Audio cables are the unsung heroes of your home recording studio. They’re not glamorous, and you don’t typically get excited about buying them like you would other pieces of gear, but they are used with nearly every piece of equipment you own, connecting one to another. Because of this, your cables can easily become the biggest foe of your studio. Too many studio hours are spent testing every cable to find the one with a problem that has shut down your entire recording process.
But this all leads to an important studio question: ‘Is it worth it to buy good quality audio cables?’ The overall answer is ‘Yes,’ though there are a few things that should be cleared up.
Buying studio cables is a lot like buying wine. If you buy the cheapest bottle in the store, even an occasional wine drinker will notice that the taste is sub-par. Moving to mid-range prices will result in a wine that is acceptable to just about everyone except the most snobbish wine connoisseur. While buying an extremely expensive bottle will be impressive (and is recommended should you have the budget for it), almost everyone will be more than happy with the aforementioned mid-range wine.
Cables should be treated the same: almost everyone (i.e. the musicians, engineers, listeners and your budget) will be more than happy with the quality of mid-range audio cables. The least expensive will result in a subpar recording, while the most expensive cables are nice, though your budget can likely be better spent in other areas of the studio.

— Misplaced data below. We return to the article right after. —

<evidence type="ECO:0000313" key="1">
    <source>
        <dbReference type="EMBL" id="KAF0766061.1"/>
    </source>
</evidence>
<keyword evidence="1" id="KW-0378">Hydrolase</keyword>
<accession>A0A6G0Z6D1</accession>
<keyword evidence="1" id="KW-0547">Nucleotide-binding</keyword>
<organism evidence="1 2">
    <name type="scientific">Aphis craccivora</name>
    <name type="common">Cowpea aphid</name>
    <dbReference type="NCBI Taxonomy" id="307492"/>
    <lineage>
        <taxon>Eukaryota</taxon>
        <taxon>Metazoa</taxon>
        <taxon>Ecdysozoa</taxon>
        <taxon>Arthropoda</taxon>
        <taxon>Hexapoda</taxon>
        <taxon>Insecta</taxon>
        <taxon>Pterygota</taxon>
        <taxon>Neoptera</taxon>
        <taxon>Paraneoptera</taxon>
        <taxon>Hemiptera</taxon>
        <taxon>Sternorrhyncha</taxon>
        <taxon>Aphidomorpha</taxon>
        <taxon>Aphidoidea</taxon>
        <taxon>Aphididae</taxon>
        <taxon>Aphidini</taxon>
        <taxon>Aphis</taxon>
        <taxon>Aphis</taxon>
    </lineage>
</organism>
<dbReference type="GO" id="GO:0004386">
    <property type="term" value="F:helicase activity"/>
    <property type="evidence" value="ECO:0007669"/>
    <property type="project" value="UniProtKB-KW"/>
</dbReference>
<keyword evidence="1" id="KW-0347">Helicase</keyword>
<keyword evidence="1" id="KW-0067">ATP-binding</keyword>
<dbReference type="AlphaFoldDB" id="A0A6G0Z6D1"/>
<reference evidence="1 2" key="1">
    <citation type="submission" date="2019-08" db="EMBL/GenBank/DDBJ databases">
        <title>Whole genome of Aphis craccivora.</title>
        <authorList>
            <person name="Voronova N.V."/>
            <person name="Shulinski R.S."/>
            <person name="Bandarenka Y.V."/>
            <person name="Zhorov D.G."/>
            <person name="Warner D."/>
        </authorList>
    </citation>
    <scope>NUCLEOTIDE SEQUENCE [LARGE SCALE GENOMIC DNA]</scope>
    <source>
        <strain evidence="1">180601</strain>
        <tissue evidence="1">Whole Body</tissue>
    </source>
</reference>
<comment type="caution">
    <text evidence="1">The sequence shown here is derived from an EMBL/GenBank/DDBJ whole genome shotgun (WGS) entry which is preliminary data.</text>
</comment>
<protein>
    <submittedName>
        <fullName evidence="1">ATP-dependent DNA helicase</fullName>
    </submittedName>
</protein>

Without getting into actual technical speak, more expensive cables provide advantages in three primary areas:
Noise and interference is the biggest enemy to your recordings, and can come from a variety of different sources, including your cables. As a general rule, the more you spend on the cords, the less noise your audio signal will pick up as it travels through the cable.
Just like your studio monitors , the quality of your cables are determined in part by their frequency response. As you’d expect, the more you pay for cables, the more the frequency of the original source will be maintained, particularly the highs and lows. And the better the frequency replication, the better replication you’ll get on your final recording.
Cheap cables wear out quickly, and will eventually cost you more throughout the lifetime of your studio than investing in better quality cables in the beginning, all at the sacrifice of your recording quality in the interim. Additionally, most decent cables come with a lifetime warranty, so if they do stop working you can have them repaired or replaced at no cost -- just be sure to hang on to the receipt or whatever documentation that is required for a fix or replacement.